WWETAC is committed to providing tools to visualize wildland threats and the resources they potentially affect using the latest geospatial technology. The TRM family of web maps and tools can be used to explore relationships between wildland threats and high value resources, or to focus on a specific topic such as phenology, seed zones, or climate change.
The TRM WebMap is an interactive 2D map that displays in your web browser - no software installation required. It contains CONUS -wide wildland threat (wildfire risk, insect and disease risk, fragmentation, climate change) and highly-valued resource data (residential structures, energy infrastructure, watersheds, recreation and historical sites) wildland threats in relation to highly valued resources. Click here for data layer descriptions/metadata summaries and links. To navigate around the map - L click and drag your mouse to pan, use your mouse wheel or the slider control in the upper left to zoom, and Shift L click and drag to define a new map extent.
Selection of seed sources that are well adapted to a specific site is essential in restoration project. Using climate data and common garden studies, seed zones have bee developed to help in the selection of sit-adapted seed sources. Use the above link to access the web map and associated GIS data.
This web map displays the current "greeness" of the vegetation across the conterminous US using products based on eMODIS NDVI data. These layers are updated weekly to provide a near-real-time assessment of land surface phenology. NWS Weekly percipitation estimates are also displayed.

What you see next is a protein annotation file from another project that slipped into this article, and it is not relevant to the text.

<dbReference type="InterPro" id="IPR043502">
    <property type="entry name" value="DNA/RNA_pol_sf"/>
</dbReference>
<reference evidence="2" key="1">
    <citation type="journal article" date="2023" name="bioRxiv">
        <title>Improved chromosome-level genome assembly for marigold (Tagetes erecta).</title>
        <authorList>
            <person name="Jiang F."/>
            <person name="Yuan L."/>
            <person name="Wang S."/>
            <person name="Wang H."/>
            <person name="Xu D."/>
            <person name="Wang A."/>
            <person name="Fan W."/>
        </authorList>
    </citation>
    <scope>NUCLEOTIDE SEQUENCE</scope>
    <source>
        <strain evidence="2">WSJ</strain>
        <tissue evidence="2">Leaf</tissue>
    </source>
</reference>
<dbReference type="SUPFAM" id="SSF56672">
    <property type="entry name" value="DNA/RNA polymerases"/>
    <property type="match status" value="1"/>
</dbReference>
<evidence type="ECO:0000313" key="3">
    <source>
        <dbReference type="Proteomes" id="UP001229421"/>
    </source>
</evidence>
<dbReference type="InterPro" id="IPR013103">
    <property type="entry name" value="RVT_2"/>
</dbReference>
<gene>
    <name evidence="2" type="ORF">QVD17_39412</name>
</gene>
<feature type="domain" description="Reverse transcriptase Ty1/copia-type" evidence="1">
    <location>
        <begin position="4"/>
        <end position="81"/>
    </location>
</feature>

Climate change data models typically use global atmospheric circulation models and other inputs that limit their spatial resolution, making these products difficult to interpret at larger scales. To address this issue, global climate change data have been downscaled by the Climate Impacts Group. These downscaled products are 5 km in resolution and are presented in this web map for the western US.
BioMAP is a dynamic global vegetation model created by hybridizing the Biome-BGC ecosystem model and the MAPSS biogeography model and adding a process-based fire model. It simulates vegetation response to climate change over centuries, and can be used to predict vegetation type shifts, carbon storage, evapotranspiration and runoff for at scales from a single plot to regions, continents and the globe. This web map presents vegetation simulations for several climate models and emission scenarios for the state of CA. .
USDA APHIS researchers have developed a risk of gypsy moth establishment model using BioSIM software; inputs include life history of the gypsy moth, historic climate records, and available host. This web map shows the establishment probability for OR with 1 = high probability, 0 = low probability for the years 2010 and 2012.
Intersecting wildland threat spatial data can provide meaningful information to policymakers, but doing so in a valid manner is critical. This map presents intersected threat data for the Northwestern US developed using a novel neighborhood analysis technique. Future research will extend these methods to the conterminous US.
Connection speed and your local PC's configuration may prevent the map services from loading the first time. You may need to reload the webmaps in your browser.